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Can You Only Fight for Your Free Speech Rights If They’ve Been Violated?

March 4, 2020

March 4, 2020
By Matt Miller

This week, the Fifth Circuit Court of Appeals heard oral argument in Speech First v. Fenves, which involves a challenge to a set of speech-chilling rules at the University of Texas at Austin. Speech First is a nonprofit organization with an institutional mission of promoting free speech on college campuses by challenging unconstitutional restrictions on that speech.

In this case, that primarily meant challenging the University’s creation of so-called “campus climate response teams,” the purpose of which is to investigate allegations of “incivility,” “harassment,” and “rudeness” on campus. Those investigations are launched by student complaints, which have few restrictions on how or when they can be filed. This thereby creates a system under which students can constantly police one another’s speech by filing complaints. And the investigations launched by those complaints can result in punishments ranging from censure to criminal charges. This creates an environment in which students must live in fear that someone will file a complaint that will eventually ruin their lives—all because someone disagreed with something they said.

The district court ruled dismissed Speech First’s challenge to these rules by declaring that the group lacked standing to bring its case. According to the district court, Speech First had identified “only broad categories of speech in which [the student plaintiffs] wish to engage,” rather than “specific statements they wish to make.” It also noted that University President Gregory Fenves had submitted a declaration that the University had “no … history of punish[ing]” students for protected speech. Speech First appealed and, after briefing both by the parties and many amici curiae, the Fifth Circuit held oral argument earlier this week. (The Goldwater Institute filed an amicus brief in the case.) 

It is always risky to try and read the tea leaves of appellate oral argument, but things seemed to go well for Speech First. The panel seemed to agree with the group’s primary contention that one does not need to wait for his or her free speech rights to be violated before they can bring suit under the First Amendment. The University argued otherwise, claiming that the harm must be “certainly impending” before a group like Speech First could challenge a policy. Judge Edith Jones seemed to reject this argument. “It cannot be the case,” she said, “that you can only protect your First Amendment rights once your First Amendment rights have been deliberately interfered with.”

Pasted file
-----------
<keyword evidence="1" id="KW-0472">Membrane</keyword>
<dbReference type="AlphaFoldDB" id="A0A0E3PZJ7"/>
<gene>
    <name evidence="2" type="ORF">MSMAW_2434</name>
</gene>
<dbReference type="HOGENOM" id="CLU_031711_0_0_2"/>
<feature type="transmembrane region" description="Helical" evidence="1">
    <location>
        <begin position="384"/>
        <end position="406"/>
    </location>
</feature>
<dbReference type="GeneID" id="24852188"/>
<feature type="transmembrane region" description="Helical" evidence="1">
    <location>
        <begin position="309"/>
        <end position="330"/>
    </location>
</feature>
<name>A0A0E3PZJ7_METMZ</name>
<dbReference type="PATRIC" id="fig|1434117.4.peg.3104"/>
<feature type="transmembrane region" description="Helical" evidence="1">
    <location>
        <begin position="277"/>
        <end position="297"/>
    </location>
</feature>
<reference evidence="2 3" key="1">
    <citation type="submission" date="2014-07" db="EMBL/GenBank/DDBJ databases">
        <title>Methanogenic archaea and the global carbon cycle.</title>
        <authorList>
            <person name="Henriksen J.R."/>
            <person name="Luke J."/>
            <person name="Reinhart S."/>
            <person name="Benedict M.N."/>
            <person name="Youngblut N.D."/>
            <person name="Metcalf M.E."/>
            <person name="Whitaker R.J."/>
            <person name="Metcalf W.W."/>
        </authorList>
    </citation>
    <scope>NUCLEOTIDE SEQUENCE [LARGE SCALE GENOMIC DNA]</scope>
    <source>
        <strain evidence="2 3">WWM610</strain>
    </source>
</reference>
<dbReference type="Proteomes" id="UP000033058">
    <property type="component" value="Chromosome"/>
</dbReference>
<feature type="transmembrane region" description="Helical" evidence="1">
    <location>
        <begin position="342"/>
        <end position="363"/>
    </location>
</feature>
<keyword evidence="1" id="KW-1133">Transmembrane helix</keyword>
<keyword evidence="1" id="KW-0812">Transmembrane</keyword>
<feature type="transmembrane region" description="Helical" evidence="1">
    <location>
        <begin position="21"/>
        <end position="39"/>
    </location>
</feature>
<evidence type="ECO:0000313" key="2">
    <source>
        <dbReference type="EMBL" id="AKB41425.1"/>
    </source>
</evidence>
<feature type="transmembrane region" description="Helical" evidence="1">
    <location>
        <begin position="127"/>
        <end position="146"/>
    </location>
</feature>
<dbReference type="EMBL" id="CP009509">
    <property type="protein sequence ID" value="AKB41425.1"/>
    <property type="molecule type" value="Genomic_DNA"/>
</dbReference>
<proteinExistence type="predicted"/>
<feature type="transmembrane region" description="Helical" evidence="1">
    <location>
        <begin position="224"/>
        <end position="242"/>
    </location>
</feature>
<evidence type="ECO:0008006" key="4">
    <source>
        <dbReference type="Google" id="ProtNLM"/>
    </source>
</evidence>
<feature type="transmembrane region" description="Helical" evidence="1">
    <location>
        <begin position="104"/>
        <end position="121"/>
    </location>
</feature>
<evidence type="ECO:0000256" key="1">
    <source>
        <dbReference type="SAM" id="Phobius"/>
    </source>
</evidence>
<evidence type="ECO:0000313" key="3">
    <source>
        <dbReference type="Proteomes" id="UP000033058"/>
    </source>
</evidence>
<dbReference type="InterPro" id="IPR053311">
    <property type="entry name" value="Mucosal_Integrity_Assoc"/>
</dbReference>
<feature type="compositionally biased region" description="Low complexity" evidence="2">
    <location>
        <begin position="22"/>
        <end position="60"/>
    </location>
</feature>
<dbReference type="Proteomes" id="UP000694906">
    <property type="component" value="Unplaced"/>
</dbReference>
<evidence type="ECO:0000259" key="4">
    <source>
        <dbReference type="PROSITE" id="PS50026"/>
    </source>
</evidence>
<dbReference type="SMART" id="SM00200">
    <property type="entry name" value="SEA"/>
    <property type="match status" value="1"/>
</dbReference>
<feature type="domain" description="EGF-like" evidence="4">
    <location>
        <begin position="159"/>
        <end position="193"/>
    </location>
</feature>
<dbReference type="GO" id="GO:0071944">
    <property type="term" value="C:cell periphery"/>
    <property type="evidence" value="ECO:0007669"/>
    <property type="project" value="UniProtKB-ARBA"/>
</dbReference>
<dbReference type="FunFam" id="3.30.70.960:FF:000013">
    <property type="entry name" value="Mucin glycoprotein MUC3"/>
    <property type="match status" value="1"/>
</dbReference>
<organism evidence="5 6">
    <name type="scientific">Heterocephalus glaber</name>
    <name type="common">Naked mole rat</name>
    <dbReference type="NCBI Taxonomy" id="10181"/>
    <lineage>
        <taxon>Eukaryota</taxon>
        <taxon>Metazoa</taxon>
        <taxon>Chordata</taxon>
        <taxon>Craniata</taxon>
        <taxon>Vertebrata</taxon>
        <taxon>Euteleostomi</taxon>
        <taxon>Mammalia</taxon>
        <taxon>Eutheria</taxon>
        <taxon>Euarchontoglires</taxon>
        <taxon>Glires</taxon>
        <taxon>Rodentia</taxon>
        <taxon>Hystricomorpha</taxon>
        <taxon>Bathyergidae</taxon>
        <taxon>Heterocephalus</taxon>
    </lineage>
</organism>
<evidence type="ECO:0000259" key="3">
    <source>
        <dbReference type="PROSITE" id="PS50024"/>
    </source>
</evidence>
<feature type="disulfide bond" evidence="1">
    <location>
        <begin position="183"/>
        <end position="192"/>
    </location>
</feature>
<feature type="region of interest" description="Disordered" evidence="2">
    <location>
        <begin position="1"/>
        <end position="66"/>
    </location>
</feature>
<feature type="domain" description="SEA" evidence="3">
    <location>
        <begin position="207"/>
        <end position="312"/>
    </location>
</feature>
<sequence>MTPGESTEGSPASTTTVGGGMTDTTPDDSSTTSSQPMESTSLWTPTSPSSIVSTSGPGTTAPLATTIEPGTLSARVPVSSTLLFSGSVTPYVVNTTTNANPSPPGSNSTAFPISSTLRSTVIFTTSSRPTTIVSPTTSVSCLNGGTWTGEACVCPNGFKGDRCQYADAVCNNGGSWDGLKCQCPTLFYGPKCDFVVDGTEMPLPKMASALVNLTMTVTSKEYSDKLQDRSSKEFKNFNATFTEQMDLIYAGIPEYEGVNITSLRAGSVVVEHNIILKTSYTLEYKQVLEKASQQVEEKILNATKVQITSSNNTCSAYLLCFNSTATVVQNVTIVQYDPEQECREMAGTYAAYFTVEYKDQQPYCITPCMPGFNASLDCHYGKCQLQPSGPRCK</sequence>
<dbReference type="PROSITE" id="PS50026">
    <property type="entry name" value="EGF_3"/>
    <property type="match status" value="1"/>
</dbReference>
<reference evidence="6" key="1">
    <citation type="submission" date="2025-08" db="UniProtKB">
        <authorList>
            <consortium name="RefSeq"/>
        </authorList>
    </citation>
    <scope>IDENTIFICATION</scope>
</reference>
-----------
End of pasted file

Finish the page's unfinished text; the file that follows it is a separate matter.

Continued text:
The disagreement between Judge Jones and the University highlights an important issue that exists in many modern First Amendment cases: If the government enacts a policy that opens you up to ideological harassment and intimidation, how much harm must you suffer before you can sue to defend your constitutional rights? 

In addition to campus speech cases like this one, the issue comes up in cases involving disclosure of nonprofit donors. (The Goldwater Institute is currently litigating donor disclosure cases in Santa Fe, New Mexico, and Denver, Colorado.) In donor disclosure cases, the issue is whether the government can force nonprofit groups to disclose their donors when those groups speak about ballot measures and other legislation. Nonprofits argue that requiring such disclosure opens nonprofit donors up to harassment and intimidation from their ideological opponents since the government literally publishes donor names on a list on the internet. This forces nonprofits to make an unconstitutional choice: Speak, and expose your donors; or remain silent. The government, on the other hand, usually argues that groups lack standing to sue unless they have endured actual harassment. In other words, according to the government, you have to wait until your donors have their cars keyed, houses egged, or safety threatened before you can sue to defend your First Amendment rights.

Judge Jones is correct: This cannot be the constitutional rule and, indeed, it is not. The government cannot dream up ways to chill your speech, then make you wait until you have been harmed, as a result of your speech, before you can defend your rights.

Matt Miller is a Senior Attorney at the Goldwater Institute.



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